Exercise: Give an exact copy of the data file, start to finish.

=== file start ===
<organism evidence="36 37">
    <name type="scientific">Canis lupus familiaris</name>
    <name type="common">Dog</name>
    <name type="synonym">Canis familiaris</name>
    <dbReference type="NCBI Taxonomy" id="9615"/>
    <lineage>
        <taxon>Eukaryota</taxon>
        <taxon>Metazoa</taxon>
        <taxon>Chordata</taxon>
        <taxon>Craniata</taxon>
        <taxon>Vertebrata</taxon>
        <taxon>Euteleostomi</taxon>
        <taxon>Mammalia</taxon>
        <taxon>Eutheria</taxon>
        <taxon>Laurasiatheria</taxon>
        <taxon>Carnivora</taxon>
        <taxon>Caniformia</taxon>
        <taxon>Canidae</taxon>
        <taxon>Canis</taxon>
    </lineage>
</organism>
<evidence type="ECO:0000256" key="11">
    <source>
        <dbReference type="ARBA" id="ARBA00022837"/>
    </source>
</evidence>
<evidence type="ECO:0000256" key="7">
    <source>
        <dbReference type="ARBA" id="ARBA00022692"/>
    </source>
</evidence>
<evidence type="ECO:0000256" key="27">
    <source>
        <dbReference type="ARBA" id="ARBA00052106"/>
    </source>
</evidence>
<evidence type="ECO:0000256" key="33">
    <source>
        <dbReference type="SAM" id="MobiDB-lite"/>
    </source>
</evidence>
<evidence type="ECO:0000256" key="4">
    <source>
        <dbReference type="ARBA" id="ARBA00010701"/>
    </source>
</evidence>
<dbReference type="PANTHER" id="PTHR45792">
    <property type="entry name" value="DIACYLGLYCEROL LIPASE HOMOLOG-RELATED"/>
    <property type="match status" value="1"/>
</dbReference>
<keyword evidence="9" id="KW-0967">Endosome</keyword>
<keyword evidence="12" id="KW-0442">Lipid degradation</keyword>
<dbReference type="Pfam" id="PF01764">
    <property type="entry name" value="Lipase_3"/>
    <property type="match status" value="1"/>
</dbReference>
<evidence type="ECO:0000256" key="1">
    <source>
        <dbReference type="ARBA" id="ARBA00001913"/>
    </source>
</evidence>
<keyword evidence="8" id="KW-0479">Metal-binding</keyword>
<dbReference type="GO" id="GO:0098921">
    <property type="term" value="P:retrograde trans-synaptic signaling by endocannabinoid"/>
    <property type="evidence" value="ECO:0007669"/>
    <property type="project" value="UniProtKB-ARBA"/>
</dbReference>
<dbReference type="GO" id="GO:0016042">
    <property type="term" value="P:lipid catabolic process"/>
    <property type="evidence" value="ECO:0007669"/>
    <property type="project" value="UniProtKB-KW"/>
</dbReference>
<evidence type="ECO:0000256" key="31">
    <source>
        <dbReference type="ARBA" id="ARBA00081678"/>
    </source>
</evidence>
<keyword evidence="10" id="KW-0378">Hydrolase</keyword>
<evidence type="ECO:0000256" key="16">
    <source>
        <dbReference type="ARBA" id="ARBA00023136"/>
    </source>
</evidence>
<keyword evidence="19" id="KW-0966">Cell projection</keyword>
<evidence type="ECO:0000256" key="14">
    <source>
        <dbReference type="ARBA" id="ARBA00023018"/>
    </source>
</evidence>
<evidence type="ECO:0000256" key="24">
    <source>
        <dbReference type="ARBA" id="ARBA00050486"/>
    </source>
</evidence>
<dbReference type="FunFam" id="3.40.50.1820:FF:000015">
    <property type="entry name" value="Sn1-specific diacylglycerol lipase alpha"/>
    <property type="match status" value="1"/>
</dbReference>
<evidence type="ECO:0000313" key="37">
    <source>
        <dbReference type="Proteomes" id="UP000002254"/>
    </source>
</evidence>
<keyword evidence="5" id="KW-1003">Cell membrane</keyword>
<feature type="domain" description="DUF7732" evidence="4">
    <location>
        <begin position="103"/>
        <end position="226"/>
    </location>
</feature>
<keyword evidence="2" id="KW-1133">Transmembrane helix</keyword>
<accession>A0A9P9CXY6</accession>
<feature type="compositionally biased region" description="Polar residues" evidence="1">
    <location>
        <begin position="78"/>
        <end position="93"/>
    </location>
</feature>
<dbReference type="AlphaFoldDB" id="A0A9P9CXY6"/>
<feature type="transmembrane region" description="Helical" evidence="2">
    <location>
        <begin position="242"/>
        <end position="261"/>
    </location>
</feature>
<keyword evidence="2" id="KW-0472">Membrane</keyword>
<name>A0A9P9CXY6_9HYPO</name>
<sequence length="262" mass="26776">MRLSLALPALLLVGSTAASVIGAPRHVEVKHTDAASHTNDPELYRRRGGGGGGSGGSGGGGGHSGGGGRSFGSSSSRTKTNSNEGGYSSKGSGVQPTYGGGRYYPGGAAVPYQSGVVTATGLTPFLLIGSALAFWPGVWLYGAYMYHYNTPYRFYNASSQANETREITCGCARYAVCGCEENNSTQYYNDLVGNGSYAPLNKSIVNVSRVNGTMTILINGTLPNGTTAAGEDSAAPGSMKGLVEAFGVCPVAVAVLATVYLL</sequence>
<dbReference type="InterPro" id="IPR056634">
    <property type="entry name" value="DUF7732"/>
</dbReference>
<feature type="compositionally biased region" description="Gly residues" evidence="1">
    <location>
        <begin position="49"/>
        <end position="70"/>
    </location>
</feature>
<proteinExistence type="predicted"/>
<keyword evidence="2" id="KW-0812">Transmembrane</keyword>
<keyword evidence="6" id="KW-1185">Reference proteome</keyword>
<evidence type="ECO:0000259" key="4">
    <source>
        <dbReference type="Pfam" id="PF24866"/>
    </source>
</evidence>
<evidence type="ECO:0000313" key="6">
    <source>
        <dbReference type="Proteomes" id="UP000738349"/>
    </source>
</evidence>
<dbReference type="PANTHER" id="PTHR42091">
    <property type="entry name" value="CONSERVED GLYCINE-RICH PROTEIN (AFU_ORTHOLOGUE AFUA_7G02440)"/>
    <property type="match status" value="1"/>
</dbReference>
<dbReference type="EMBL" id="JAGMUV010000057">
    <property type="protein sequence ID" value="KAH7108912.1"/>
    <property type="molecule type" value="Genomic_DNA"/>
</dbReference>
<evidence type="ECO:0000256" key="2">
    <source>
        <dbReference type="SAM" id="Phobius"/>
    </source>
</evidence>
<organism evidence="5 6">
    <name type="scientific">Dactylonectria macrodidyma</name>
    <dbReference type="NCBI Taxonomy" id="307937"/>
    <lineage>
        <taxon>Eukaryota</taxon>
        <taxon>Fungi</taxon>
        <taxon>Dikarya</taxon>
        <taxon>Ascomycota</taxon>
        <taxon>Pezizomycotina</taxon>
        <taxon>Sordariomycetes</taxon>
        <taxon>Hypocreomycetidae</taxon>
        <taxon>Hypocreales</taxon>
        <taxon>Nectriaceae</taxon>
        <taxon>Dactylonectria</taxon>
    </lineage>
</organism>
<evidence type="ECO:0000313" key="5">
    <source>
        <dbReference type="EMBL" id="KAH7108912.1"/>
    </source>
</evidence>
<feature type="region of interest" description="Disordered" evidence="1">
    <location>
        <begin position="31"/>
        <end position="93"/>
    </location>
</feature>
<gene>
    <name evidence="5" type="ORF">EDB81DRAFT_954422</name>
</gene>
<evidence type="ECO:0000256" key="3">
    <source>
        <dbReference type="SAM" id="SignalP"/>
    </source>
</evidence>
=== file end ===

<organism evidence="36 37">
    <name type="scientific">Canis lupus familiaris</name>
    <name type="common">Dog</name>
    <name type="synonym">Canis familiaris</name>
    <dbReference type="NCBI Taxonomy" id="9615"/>
    <lineage>
        <taxon>Eukaryota</taxon>
        <taxon>Metazoa</taxon>
        <taxon>Chordata</taxon>
        <taxon>Craniata</taxon>
        <taxon>Vertebrata</taxon>
        <taxon>Euteleostomi</taxon>
        <taxon>Mammalia</taxon>
        <taxon>Eutheria</taxon>
        <taxon>Laurasiatheria</taxon>
        <taxon>Carnivora</taxon>
        <taxon>Caniformia</taxon>
        <taxon>Canidae</taxon>
        <taxon>Canis</taxon>
    </lineage>
</organism>
<evidence type="ECO:0000256" key="11">
    <source>
        <dbReference type="ARBA" id="ARBA00022837"/>
    </source>
</evidence>
<evidence type="ECO:0000256" key="7">
    <source>
        <dbReference type="ARBA" id="ARBA00022692"/>
    </source>
</evidence>
<evidence type="ECO:0000256" key="27">
    <source>
        <dbReference type="ARBA" id="ARBA00052106"/>
    </source>
</evidence>
<evidence type="ECO:0000256" key="33">
    <source>
        <dbReference type="SAM" id="MobiDB-lite"/>
    </source>
</evidence>
<evidence type="ECO:0000256" key="4">
    <source>
        <dbReference type="ARBA" id="ARBA00010701"/>
    </source>
</evidence>
<dbReference type="PANTHER" id="PTHR45792">
    <property type="entry name" value="DIACYLGLYCEROL LIPASE HOMOLOG-RELATED"/>
    <property type="match status" value="1"/>
</dbReference>
<keyword evidence="9" id="KW-0967">Endosome</keyword>
<keyword evidence="12" id="KW-0442">Lipid degradation</keyword>
<dbReference type="Pfam" id="PF01764">
    <property type="entry name" value="Lipase_3"/>
    <property type="match status" value="1"/>
</dbReference>
<evidence type="ECO:0000256" key="1">
    <source>
        <dbReference type="ARBA" id="ARBA00001913"/>
    </source>
</evidence>
<keyword evidence="8" id="KW-0479">Metal-binding</keyword>
<dbReference type="GO" id="GO:0098921">
    <property type="term" value="P:retrograde trans-synaptic signaling by endocannabinoid"/>
    <property type="evidence" value="ECO:0007669"/>
    <property type="project" value="UniProtKB-ARBA"/>
</dbReference>
<dbReference type="GO" id="GO:0016042">
    <property type="term" value="P:lipid catabolic process"/>
    <property type="evidence" value="ECO:0007669"/>
    <property type="project" value="UniProtKB-KW"/>
</dbReference>
<evidence type="ECO:0000256" key="31">
    <source>
        <dbReference type="ARBA" id="ARBA00081678"/>
    </source>
</evidence>
<keyword evidence="10" id="KW-0378">Hydrolase</keyword>
<evidence type="ECO:0000256" key="16">
    <source>
        <dbReference type="ARBA" id="ARBA00023136"/>
    </source>
</evidence>
<keyword evidence="19" id="KW-0966">Cell projection</keyword>
<evidence type="ECO:0000256" key="14">
    <source>
        <dbReference type="ARBA" id="ARBA00023018"/>
    </source>
</evidence>
<evidence type="ECO:0000256" key="24">
    <source>
        <dbReference type="ARBA" id="ARBA00050486"/>
    </source>
</evidence>
<dbReference type="FunFam" id="3.40.50.1820:FF:000015">
    <property type="entry name" value="Sn1-specific diacylglycerol lipase alpha"/>
    <property type="match status" value="1"/>
</dbReference>
<evidence type="ECO:0000313" key="37">
    <source>
        <dbReference type="Proteomes" id="UP000002254"/>
    </source>
</evidence>
<keyword evidence="5" id="KW-1003">Cell membrane</keyword>
<feature type="domain" description="DUF7732" evidence="4">
    <location>
        <begin position="103"/>
        <end position="226"/>
    </location>
</feature>
<keyword evidence="2" id="KW-1133">Transmembrane helix</keyword>
<accession>A0A9P9CXY6</accession>
<feature type="compositionally biased region" description="Polar residues" evidence="1">
    <location>
        <begin position="78"/>
        <end position="93"/>
    </location>
</feature>
<dbReference type="AlphaFoldDB" id="A0A9P9CXY6"/>
<feature type="transmembrane region" description="Helical" evidence="2">
    <location>
        <begin position="242"/>
        <end position="261"/>
    </location>
</feature>
<keyword evidence="2" id="KW-0472">Membrane</keyword>
<name>A0A9P9CXY6_9HYPO</name>
<sequence length="262" mass="26776">MRLSLALPALLLVGSTAASVIGAPRHVEVKHTDAASHTNDPELYRRRGGGGGGSGGSGGGGGHSGGGGRSFGSSSSRTKTNSNEGGYSSKGSGVQPTYGGGRYYPGGAAVPYQSGVVTATGLTPFLLIGSALAFWPGVWLYGAYMYHYNTPYRFYNASSQANETREITCGCARYAVCGCEENNSTQYYNDLVGNGSYAPLNKSIVNVSRVNGTMTILINGTLPNGTTAAGEDSAAPGSMKGLVEAFGVCPVAVAVLATVYLL</sequence>
<dbReference type="InterPro" id="IPR056634">
    <property type="entry name" value="DUF7732"/>
</dbReference>
<feature type="compositionally biased region" description="Gly residues" evidence="1">
    <location>
        <begin position="49"/>
        <end position="70"/>
    </location>
</feature>
<proteinExistence type="predicted"/>
<keyword evidence="2" id="KW-0812">Transmembrane</keyword>
<keyword evidence="6" id="KW-1185">Reference proteome</keyword>
<evidence type="ECO:0000259" key="4">
    <source>
        <dbReference type="Pfam" id="PF24866"/>
    </source>
</evidence>
<evidence type="ECO:0000313" key="6">
    <source>
        <dbReference type="Proteomes" id="UP000738349"/>
    </source>
</evidence>
<dbReference type="PANTHER" id="PTHR42091">
    <property type="entry name" value="CONSERVED GLYCINE-RICH PROTEIN (AFU_ORTHOLOGUE AFUA_7G02440)"/>
    <property type="match status" value="1"/>
</dbReference>
<dbReference type="EMBL" id="JAGMUV010000057">
    <property type="protein sequence ID" value="KAH7108912.1"/>
    <property type="molecule type" value="Genomic_DNA"/>
</dbReference>
<evidence type="ECO:0000256" key="2">
    <source>
        <dbReference type="SAM" id="Phobius"/>
    </source>
</evidence>
<organism evidence="5 6">
    <name type="scientific">Dactylonectria macrodidyma</name>
    <dbReference type="NCBI Taxonomy" id="307937"/>
    <lineage>
        <taxon>Eukaryota</taxon>
        <taxon>Fungi</taxon>
        <taxon>Dikarya</taxon>
        <taxon>Ascomycota</taxon>
        <taxon>Pezizomycotina</taxon>
        <taxon>Sordariomycetes</taxon>
        <taxon>Hypocreomycetidae</taxon>
        <taxon>Hypocreales</taxon>
        <taxon>Nectriaceae</taxon>
        <taxon>Dactylonectria</taxon>
    </lineage>
</organism>
<evidence type="ECO:0000313" key="5">
    <source>
        <dbReference type="EMBL" id="KAH7108912.1"/>
    </source>
</evidence>
<feature type="region of interest" description="Disordered" evidence="1">
    <location>
        <begin position="31"/>
        <end position="93"/>
    </location>
</feature>
<gene>
    <name evidence="5" type="ORF">EDB81DRAFT_954422</name>
</gene>
<evidence type="ECO:0000256" key="3">
    <source>
        <dbReference type="SAM" id="SignalP"/>
    </source>
</evidence>